Another change that I see in myself is my attitude towards learning. Although I am currently taking my Master’s degree, I find that I’ve been enjoying the courses I’ve been taking in SWITCH SEA more than what I take in school. I think that since I was the one who chose the courses to take in SWITCH SEA, I am really interested in the topics and the labs, as opposed to courses or topics in school which are chosen for me or given to me. I’m really thankful that SWITCH SEA gave us the freedom and the empowerment to choose our own courses. Although I admit that at first, I was thinking more of my current job and what my boss would have wanted me to take when I was choosing the courses. In the end, I chose for myself and I enjoyed taking my courses and I learned so much.
I think the most significant change is the improvement in my self-confidence. The courses and the publication may be forgotten eventually; but my growth and the new habits I’ve developed will be with me for a long time. I’m so thankful for SWITCH SEA and the opportunities it allowed me to have and for helping me grow and improve. In this new normal, I was able to find a new (not normal) version of me.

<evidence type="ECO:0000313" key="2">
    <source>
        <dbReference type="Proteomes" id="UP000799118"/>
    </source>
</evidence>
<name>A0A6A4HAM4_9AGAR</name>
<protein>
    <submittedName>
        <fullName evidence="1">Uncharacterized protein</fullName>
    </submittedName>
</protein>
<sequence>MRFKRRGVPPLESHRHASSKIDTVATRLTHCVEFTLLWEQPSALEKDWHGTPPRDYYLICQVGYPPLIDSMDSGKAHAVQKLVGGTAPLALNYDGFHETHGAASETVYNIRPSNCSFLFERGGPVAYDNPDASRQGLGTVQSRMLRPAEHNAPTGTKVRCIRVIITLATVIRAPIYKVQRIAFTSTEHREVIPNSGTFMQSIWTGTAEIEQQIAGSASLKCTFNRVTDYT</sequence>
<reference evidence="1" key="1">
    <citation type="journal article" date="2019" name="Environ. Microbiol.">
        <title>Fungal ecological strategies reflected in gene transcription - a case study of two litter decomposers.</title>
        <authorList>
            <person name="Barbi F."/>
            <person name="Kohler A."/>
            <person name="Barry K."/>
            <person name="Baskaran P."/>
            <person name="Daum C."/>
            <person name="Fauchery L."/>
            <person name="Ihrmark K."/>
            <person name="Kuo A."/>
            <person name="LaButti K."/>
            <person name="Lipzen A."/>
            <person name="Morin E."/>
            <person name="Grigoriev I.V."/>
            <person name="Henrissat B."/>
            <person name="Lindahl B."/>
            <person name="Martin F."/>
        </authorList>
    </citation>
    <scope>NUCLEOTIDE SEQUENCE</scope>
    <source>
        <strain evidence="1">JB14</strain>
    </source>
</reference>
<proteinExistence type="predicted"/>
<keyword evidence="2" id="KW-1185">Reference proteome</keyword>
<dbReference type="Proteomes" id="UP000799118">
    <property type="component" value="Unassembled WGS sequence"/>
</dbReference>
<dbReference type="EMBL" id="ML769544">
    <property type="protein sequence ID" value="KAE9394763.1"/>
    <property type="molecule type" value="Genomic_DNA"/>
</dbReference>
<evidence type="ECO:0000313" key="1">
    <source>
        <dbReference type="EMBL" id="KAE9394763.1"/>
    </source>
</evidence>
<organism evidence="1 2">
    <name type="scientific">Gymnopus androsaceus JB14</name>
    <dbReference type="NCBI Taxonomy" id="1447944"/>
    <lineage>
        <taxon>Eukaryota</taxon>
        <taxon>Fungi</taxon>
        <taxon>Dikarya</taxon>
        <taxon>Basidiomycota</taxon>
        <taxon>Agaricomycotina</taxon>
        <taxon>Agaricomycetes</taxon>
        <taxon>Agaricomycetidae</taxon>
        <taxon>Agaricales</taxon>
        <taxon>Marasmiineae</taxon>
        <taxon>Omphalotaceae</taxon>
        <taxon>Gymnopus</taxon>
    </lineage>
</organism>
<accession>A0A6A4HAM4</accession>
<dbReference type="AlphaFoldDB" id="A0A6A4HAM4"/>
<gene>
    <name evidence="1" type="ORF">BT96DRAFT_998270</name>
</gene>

Aecil Trinidad: Leadership is not a title
The SWITCH SEA project has a very clear goal, which is to support the professional development of women and LGBTQI+ people in IT. And as our head of Network Operations said, this is a golden opportunity for us to receive training.
An invitation was received by our COO and sent to all departments, for us to fill up the application and get a chance to be selected and join the 25 women from the Philippines to be part of this wonderful opportunity. In the early stages of the program, we were asked to sign the participation agreement and basically instructed on what the program will be like. I really admired Ms. Mia’s passion (our local APNIC Foundation coordinator in PH). She helped me understand how I can construct my training plan and help me identify which goals I would like to set and how I could achieve them.